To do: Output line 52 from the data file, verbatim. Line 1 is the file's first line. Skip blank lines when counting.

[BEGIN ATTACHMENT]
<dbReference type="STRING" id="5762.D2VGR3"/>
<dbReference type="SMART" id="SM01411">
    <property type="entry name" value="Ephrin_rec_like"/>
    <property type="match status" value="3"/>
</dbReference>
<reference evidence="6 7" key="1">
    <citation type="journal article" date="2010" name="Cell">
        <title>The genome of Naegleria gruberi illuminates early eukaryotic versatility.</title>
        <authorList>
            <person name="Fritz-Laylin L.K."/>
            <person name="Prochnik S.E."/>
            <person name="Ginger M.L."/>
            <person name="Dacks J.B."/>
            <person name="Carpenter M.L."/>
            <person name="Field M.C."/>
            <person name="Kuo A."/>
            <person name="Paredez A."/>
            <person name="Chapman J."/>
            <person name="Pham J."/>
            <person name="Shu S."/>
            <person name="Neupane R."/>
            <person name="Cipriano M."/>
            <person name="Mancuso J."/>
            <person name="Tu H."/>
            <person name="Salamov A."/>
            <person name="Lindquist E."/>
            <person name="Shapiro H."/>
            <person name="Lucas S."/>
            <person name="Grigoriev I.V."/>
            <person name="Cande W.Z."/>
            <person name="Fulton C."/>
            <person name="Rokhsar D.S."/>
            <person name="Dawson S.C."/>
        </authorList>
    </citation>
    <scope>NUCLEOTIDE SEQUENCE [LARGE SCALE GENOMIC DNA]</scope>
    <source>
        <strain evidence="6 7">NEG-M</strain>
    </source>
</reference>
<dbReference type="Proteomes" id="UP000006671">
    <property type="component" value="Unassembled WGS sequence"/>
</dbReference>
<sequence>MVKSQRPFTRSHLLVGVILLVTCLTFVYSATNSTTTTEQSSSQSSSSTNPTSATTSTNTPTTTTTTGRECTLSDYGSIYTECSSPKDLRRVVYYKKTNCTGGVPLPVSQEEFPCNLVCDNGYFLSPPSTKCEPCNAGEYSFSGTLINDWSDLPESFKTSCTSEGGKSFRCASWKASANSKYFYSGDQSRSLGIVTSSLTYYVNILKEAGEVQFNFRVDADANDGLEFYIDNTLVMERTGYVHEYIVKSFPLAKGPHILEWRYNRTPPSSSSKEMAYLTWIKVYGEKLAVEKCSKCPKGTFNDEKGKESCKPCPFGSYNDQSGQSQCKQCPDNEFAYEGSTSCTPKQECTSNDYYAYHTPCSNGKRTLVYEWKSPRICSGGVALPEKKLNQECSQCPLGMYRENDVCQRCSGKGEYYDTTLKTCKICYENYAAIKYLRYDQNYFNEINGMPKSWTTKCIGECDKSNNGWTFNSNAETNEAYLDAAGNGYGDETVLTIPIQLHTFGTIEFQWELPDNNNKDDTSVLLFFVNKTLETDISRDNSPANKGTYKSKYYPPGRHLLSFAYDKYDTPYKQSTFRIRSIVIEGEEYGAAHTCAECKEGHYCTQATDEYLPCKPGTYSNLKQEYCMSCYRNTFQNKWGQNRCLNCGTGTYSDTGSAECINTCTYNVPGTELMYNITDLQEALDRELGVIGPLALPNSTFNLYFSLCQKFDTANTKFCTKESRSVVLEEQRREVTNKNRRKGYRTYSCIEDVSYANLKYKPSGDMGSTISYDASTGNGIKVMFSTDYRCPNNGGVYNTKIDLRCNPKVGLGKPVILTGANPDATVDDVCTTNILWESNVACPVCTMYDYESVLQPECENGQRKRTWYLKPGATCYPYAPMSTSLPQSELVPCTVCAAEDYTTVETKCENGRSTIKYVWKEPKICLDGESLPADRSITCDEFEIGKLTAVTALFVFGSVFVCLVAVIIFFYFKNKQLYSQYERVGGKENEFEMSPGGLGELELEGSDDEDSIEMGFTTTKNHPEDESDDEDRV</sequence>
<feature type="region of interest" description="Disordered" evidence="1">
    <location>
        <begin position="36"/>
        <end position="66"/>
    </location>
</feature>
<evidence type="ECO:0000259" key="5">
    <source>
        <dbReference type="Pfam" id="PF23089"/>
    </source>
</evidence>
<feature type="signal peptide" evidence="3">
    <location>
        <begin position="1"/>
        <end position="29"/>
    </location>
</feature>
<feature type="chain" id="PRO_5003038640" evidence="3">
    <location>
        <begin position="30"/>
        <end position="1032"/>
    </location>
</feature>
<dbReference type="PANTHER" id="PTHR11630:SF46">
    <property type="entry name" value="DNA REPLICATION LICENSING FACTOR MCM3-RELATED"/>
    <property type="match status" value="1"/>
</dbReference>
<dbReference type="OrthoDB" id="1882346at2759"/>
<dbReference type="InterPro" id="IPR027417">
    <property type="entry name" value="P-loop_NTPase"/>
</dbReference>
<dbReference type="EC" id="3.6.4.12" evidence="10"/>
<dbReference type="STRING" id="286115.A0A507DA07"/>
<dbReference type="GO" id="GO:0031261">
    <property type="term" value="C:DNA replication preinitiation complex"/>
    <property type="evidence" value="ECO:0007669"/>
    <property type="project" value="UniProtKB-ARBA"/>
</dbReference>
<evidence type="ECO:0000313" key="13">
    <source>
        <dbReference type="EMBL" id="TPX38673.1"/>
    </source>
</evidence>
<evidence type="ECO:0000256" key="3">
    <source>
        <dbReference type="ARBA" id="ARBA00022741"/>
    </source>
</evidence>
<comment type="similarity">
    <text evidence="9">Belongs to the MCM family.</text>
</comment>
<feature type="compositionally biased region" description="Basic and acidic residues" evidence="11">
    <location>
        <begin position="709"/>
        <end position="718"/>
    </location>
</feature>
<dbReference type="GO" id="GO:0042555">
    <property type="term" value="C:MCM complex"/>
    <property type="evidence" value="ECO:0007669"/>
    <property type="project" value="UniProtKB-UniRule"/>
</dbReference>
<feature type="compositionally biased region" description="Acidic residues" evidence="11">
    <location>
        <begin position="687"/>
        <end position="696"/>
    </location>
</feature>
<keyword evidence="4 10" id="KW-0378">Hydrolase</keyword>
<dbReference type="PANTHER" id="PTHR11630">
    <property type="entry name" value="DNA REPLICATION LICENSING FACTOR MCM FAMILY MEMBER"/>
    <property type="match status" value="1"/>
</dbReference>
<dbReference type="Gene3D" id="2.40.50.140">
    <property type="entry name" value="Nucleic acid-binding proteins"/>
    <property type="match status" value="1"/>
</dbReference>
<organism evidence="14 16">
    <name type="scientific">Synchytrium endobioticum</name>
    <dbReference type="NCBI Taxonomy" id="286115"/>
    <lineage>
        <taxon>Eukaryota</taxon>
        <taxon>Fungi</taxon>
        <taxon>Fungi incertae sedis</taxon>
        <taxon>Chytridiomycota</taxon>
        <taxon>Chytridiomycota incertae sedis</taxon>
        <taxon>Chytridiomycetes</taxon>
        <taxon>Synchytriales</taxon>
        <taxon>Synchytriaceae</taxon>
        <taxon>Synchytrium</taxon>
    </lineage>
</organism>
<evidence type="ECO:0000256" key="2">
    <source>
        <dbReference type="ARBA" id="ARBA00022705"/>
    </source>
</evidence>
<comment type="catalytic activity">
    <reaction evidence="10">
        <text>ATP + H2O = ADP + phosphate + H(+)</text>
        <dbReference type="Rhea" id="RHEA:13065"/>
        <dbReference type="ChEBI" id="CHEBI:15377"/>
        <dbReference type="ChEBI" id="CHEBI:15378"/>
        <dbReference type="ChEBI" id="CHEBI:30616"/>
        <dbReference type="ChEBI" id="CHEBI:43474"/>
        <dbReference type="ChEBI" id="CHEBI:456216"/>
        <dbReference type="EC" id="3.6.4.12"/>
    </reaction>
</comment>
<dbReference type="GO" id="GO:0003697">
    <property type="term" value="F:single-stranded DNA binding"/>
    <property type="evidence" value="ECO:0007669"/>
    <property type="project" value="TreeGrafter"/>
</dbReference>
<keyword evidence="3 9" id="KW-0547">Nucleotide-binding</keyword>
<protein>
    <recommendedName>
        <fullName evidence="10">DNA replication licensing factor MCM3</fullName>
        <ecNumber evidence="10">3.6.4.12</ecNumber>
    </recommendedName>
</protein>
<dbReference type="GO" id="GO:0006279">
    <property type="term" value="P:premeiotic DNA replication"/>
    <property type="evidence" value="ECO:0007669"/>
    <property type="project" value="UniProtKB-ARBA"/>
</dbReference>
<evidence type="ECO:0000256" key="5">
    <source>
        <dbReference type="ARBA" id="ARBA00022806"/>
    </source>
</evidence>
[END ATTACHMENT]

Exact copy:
    <source>